From concept to a final model: How 3D printing can make your architectural design process more efficient
Be it unleashing the full potential of your creativity or improving your communication skills, introducing 3D printing in your architectural design process can bring a big value to your architectural firm. But often the problem is not the purchase and investment of a 3D printer itself that prevents architects from using this technology but rather the lack of knowledge and doubt on how to implement it.
Adopting a new tool often seems complicated, time-consuming and costly, and the benefits it might bring are never certain. What if no one uses it? The key is, unsurprisingly, knowledge. 3D printing is relatively old technology, but its adoption is still not as widespread as it could be, especially in architecture. But with the right knowledge, the value that 3D printing can offer in architecture is immense.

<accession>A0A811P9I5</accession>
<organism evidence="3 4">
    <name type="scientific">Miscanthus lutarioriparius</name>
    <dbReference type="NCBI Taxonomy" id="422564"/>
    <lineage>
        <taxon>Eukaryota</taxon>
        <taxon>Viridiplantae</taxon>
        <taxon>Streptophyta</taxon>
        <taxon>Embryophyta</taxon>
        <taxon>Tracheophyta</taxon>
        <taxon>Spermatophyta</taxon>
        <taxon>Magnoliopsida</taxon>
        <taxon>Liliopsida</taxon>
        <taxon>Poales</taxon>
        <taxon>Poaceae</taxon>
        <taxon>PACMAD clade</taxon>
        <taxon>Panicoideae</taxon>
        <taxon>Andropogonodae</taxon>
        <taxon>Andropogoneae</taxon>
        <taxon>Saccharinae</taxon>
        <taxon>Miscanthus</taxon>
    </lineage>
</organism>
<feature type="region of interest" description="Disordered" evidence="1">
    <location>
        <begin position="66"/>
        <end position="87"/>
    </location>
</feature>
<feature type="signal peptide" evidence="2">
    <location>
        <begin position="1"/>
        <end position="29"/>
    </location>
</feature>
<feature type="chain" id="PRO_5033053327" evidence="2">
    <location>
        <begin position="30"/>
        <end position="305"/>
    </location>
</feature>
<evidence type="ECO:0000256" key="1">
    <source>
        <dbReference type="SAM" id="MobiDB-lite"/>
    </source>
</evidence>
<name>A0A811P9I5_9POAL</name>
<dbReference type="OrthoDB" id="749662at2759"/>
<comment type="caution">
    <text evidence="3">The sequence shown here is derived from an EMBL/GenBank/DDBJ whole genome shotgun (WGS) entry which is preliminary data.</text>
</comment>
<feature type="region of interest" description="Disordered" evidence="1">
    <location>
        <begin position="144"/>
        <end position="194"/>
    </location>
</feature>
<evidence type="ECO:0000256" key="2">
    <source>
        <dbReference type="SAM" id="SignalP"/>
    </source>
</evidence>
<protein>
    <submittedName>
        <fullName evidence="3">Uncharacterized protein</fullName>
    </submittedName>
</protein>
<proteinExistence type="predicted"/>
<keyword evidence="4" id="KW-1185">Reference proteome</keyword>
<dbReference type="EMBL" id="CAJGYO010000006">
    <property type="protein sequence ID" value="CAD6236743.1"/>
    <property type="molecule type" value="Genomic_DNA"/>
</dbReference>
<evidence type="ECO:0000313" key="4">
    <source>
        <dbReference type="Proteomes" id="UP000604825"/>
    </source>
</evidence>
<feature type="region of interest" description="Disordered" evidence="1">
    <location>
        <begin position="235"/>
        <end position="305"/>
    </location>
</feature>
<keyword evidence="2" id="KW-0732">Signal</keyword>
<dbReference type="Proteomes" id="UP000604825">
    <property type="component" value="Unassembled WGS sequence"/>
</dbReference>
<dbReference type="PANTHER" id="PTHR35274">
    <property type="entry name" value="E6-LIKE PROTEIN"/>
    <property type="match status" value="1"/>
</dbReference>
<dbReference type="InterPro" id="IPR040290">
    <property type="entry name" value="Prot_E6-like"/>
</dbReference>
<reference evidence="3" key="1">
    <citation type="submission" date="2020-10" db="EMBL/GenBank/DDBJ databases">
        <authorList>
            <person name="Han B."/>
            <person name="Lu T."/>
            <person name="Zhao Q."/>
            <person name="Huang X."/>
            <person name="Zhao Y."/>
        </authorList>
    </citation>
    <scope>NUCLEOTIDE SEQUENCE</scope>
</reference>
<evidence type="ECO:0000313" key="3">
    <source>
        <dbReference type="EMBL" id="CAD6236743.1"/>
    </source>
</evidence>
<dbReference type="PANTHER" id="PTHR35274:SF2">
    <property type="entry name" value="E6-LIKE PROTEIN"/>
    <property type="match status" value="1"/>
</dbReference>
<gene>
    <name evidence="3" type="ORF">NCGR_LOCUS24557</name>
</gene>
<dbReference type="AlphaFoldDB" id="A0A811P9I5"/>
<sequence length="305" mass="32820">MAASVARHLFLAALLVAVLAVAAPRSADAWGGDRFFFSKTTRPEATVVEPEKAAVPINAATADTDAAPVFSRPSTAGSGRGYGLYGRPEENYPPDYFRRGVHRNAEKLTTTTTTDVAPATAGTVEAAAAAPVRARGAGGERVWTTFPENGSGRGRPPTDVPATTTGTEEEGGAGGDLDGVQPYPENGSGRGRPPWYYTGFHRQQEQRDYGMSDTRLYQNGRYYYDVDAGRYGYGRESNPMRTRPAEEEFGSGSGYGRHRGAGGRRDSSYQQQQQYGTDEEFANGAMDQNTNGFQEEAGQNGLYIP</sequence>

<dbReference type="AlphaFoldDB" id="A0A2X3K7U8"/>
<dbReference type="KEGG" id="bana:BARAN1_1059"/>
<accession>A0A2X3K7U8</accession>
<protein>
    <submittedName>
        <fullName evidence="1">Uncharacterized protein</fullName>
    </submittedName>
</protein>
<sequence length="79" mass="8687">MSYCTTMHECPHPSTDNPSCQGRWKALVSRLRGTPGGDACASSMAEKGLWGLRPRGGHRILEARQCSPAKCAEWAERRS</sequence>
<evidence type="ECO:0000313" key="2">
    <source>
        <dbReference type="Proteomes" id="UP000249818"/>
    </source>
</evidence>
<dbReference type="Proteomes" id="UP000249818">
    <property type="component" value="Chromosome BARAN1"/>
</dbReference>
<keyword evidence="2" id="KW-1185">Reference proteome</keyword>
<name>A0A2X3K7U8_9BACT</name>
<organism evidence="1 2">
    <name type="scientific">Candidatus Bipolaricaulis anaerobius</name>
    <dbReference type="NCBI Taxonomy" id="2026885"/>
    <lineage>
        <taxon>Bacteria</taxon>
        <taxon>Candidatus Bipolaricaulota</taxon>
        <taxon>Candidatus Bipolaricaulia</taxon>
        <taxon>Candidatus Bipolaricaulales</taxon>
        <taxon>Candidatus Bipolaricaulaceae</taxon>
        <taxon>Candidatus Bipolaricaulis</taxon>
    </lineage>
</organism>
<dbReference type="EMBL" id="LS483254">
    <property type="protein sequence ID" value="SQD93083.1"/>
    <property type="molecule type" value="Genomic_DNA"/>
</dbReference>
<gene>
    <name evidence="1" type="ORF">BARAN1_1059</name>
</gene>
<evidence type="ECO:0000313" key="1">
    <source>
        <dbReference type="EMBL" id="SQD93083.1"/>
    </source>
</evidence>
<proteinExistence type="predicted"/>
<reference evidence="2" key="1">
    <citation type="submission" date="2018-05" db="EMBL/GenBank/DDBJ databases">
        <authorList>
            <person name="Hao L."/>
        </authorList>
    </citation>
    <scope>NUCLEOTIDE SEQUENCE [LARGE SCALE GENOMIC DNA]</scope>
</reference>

The design process with a 3D printer isn’t crucially different than a traditional one — just less time-consuming. In this article, we’ll go through a possible design process of an architect, from pre-design to a finalized design — and point out stages where you can implement 3D printing and how this makes your overall process easier, faster and more efficient.
Concept Design — Massing studies, tangibility and easier iterations with 3D printing
Based on competition requirements or client wishes regarding the concept, and a 3D site model created in the Pre-Design Stage, an architect starts schematically designing possible concepts. In the Concept Design stage some architects prefer a clean 2D drawing and sketching including a site plan and floor plans. Some analyze possible shapes and masses on computer simulations creating code analysis, envelope possibilities, relationship of functions and overall massing studies.
Already in the Concept Design stage, the value of physical models for massing studies and communication is uncontested. Many people utilise simulations — they can be extremely helpful in creating several accurate concepts in a relatively short time; but it is still just 2D on a screen. While relying on computers is the norm today, your sensory organs, touching and seeing, are still trustworthier to gain an organic feel with your design concepts.